INS & OUTS & WHAT ABOUT
Investing in the Philippine Stock Market provides a mixture of news, commentaries, theories and even investments-related humor. Economics, politics, finance and of course equities are the most common themes. The author dabbles in technical analysis about once a year. This site has been in existence since 1999. It was not inspired by the Asian Crisis and did not cause the Tech Fallout in the ensuing years.
This being a personal site, the author takes numerous liberties in discussing non-market activities and issues as well.
Indulge me. Do a Google search on Philippine Stock Market after you finish exploring this site. ;-)
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DECEMBER 19, 1999
Merry Christmas everyone!!!! I think starting tomorrow (Monday), investors will be on a holiday mood already. Volumes will probably thin. If we believe that there will be window dressing for the market, then propping up blue chip prices encounter that much resistance. So maybe we should look out for TEL, SMC, AC, MERB. Then again, these blue chips have risen already. Let's see...last Friday I was looking out for ICT at P2.9, MUSX at P5, and ION at P13.50. PNB is very attractive on a daily chart as it is terribly oversold, but on a weekly, it seems to have a long way to go. Besides, PNB only trekked up because Lucio Tan bought it up to acquire control. And that's another point. It's a Lucio Tan stock now. If MERB or SMC went down like that, it's a clear buy.
Well that's it for now. Happy Birthday to my friend Jing. She celebrated her birthday last week, and silly me I forgot to greet her. Silly me.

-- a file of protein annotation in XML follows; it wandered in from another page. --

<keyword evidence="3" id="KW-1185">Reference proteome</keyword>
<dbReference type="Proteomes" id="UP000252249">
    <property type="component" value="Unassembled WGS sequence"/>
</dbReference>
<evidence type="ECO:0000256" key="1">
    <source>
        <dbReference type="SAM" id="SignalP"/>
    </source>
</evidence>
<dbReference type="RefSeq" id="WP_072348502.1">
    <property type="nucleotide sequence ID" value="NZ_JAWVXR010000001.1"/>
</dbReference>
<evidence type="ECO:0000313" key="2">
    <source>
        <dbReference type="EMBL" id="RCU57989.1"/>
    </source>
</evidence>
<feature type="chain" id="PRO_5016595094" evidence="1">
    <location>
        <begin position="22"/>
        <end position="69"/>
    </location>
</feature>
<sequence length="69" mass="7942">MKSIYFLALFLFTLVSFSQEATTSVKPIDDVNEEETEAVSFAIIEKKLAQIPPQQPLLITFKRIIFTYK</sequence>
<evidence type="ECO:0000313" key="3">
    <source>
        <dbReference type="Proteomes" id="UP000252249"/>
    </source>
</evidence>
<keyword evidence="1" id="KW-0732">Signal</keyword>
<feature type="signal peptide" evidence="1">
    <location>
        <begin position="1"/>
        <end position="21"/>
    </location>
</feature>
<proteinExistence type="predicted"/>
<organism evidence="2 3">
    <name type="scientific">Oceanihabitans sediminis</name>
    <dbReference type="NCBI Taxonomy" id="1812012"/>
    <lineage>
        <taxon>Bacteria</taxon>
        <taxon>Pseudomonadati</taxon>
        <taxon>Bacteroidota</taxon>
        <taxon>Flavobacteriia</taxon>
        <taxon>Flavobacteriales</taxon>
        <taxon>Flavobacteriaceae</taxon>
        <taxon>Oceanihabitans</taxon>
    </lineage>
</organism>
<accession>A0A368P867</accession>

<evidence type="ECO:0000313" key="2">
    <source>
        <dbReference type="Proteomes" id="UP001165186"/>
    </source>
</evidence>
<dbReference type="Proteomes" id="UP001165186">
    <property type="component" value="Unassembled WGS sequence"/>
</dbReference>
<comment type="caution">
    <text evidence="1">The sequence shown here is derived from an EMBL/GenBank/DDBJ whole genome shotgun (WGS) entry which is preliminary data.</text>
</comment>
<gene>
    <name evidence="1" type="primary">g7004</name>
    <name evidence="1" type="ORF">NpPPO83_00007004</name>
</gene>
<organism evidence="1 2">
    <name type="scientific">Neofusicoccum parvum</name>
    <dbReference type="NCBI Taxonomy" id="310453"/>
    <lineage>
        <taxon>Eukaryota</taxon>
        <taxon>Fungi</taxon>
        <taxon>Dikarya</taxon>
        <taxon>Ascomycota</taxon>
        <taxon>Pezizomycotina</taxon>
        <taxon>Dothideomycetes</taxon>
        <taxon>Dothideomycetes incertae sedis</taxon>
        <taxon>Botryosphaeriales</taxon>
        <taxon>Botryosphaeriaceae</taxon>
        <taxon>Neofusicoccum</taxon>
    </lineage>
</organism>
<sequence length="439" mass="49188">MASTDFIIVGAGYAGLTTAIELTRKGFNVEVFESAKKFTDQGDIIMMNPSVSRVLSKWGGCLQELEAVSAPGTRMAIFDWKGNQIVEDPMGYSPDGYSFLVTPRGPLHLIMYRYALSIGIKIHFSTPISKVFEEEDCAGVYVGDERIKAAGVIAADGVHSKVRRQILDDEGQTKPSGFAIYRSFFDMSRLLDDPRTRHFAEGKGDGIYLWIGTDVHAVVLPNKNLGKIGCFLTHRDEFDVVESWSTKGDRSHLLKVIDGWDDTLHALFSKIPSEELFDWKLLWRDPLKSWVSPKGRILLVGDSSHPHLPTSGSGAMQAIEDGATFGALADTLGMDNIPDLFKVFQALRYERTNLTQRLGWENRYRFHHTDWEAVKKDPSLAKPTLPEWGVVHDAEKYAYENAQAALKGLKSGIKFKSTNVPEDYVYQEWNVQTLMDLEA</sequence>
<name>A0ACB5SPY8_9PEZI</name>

When was the last time you saw the composite index gap up and down like it did this week? Well if it happened quite recently, then I musn't have been paying attention. The two day run-up was fun while it lasted. No one really expected much from it given very thin volumes to support the run-up. But at least we're receiving more active foreign participation now. Optimistically, we can believe that they're starting to accumulate for next year's rally. Me, I'm still resigned to a listless year-end market. Now I'm as myopic as ever, probing the index and a few second-liners for that great bargain. And there's one typically everyday. The other day it was Ionics as I had hoped. I sold it after a day with a peso profit. That gave me enough gas money to brave greenhills traffic for a day. ha! Yesterday, I believe it was MUSX although I wasn't armed with my charts being absent from work (and boy that feels great!) True enough it was one of the more generous gainers today. Today I didn't really find any. I was gearing up for MBT at P260 but a momentary sell-off by Merril and Barrings scared me enough to instead repost at P255. Come to think of it, the issue's not quite oversold at P260 although I believe our technical analyst pegged it as the support. Investors are selling it reportedly because its stock right issuance will dilute its earnings, and because Asian Bank is not such a great buy. Note that during the time Anscor was auctioning it, neither RCBC, nor MBT, nor Banco de Oro made a bid for it. What does that tell you, specially at a time when every bank's in a rush to merge or acquire? But what do I know? I'm merely a speculator in all of this (this is a subtle disclaimer in case someone decides to sue me for maligning...)